In instances where governments have been reluctant to force the pace of change, women’s representation is lower at local than at national level. This is because the forces of culture, tradition and religion tend to be more concentrated at this level than at national level.
Observation of meetings over the course of the research showed that there is a greater participation of women when they comprise half or more of the participants – a strong argument for raising the target for women in decision-making from 30 to 50 percent.
The findings also show that on average women participated more in meetings led by women, underscoring the importance of women occupying leadership positions such as mayors, chairpersons, deputy mayors and speakers.
While the study found that there are still men in local government who openly oppose gender equality (especially in countries that have a low level of women’s representation), there are also several examples of men who have become champions of women’s empowerment and gender equality as an important yardstick of change.
Not all women are the same and that not all believe it is their duty to raise the concerns of other women. However, the overwhelming majority of those interviewed spoke of the obligation they feel towards other women. In the 92 focus group meetings conducted with civil society, women and male constituents, many spoke about how women councilors are more accessible, hard working and honest.
Women are making a difference at a practical level in local government (which suffers from many structural weaknesses in all countries) by helping to cut through red tape and providing access to housing, electricity and basic needs. These practical interventions raise strategic questions: such as in Lesotho, where councils are responsible for allocating land, women are beginning to ask about access to title for land.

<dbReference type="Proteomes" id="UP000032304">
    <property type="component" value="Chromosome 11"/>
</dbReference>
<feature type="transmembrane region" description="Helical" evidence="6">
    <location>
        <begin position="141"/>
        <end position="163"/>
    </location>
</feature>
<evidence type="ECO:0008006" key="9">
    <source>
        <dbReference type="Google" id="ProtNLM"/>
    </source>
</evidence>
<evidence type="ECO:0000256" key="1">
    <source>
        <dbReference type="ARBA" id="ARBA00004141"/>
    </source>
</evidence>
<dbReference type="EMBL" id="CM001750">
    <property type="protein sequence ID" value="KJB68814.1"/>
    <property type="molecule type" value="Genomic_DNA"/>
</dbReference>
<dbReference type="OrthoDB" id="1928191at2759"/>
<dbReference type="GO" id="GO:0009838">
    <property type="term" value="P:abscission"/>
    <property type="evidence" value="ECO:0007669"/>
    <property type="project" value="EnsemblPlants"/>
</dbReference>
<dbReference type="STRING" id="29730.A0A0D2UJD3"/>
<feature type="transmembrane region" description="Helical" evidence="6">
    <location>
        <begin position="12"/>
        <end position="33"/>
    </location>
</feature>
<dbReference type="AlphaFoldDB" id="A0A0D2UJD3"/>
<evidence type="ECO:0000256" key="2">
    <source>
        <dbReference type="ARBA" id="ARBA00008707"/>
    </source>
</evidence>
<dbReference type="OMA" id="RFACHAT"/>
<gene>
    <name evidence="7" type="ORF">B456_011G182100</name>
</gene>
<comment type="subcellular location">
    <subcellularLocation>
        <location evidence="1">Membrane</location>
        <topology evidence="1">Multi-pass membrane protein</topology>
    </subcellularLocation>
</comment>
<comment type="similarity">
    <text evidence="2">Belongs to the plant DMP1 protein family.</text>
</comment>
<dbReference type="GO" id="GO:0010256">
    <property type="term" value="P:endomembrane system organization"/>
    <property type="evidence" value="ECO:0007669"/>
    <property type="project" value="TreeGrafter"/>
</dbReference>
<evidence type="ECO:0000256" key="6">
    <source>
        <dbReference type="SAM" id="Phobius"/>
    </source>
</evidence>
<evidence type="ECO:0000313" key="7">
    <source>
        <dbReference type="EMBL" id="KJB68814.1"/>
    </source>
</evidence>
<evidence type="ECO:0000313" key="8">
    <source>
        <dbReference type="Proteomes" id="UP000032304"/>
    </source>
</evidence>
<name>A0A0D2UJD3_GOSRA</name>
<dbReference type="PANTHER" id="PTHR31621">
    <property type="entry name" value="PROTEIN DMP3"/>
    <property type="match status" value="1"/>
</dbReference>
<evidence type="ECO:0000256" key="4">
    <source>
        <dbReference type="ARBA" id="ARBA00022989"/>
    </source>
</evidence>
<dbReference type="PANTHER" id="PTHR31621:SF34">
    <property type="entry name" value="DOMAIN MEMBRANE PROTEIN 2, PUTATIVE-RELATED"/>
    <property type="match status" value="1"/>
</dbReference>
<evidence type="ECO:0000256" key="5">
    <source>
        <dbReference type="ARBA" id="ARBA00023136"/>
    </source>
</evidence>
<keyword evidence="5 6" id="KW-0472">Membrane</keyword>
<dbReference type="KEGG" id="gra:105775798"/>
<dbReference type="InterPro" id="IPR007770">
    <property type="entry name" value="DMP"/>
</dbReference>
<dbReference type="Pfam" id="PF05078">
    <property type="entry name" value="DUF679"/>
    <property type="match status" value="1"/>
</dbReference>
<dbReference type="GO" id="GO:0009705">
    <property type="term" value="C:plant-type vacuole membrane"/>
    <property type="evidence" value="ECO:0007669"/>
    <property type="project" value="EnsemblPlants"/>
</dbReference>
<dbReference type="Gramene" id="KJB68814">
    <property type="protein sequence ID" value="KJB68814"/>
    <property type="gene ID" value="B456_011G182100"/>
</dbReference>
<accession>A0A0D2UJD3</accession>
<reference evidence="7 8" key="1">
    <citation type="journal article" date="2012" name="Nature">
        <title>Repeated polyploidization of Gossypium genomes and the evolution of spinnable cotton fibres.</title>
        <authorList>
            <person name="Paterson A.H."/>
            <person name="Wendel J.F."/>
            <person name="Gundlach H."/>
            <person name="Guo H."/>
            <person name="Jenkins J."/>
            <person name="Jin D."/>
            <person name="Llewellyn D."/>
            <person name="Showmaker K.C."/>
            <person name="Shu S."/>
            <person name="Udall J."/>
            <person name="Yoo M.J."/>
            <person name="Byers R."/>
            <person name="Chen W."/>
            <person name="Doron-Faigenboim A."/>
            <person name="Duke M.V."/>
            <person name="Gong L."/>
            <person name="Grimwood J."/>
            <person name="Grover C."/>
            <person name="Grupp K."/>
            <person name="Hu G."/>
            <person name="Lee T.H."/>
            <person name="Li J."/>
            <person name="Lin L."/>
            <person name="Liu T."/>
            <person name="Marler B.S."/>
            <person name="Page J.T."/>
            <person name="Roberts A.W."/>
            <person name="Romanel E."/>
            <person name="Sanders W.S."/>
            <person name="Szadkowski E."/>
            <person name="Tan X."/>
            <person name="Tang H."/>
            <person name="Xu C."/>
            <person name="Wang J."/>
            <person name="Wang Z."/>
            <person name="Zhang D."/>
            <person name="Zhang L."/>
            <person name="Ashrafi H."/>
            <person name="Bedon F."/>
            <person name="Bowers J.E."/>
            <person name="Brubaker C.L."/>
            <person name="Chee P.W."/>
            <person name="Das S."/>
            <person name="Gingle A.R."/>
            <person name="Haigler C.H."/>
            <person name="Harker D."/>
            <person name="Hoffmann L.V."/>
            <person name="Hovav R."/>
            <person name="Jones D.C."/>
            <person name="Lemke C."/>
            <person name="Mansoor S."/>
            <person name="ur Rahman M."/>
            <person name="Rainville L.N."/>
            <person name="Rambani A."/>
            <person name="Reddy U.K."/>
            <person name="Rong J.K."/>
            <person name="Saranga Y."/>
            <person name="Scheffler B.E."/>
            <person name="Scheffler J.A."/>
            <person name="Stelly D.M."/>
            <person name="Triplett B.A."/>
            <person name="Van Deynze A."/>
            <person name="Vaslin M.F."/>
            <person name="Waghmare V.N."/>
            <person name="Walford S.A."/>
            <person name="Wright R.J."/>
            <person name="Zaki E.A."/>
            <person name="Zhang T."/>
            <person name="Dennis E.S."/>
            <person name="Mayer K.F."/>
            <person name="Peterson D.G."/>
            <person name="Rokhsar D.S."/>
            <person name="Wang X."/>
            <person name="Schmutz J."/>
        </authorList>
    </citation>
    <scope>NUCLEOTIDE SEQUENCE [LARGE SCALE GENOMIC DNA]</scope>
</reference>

A key conclusion of the report is that unless the work of local government systematically mainstreams gender, increased representation of women at local level may become a case of “jobs for the girls” rather than gender equality for the region. The study highlights the absence of such strategies at local level. Efforts to ensure that women and men benefit equally are piecemeal and often driven by a few individuals rather than by institutions and systems.
Drawing from the work of Gender Links with the City of Johannesburg to develop a Women Development Strategy, including a plan for mainstreaming gender into Soccer 2010, the study recommends that all countries and councils in the region begin to look at how local government can become a motor for achieving gender equality where it matters most: on the ground.
Colleen Lowe Morna is executive director and Susan Tolmay the gender and governance manager at Gender Links. This article is part of the Gender Links Opinion and Commentary Service that provides fresh views on everyday news.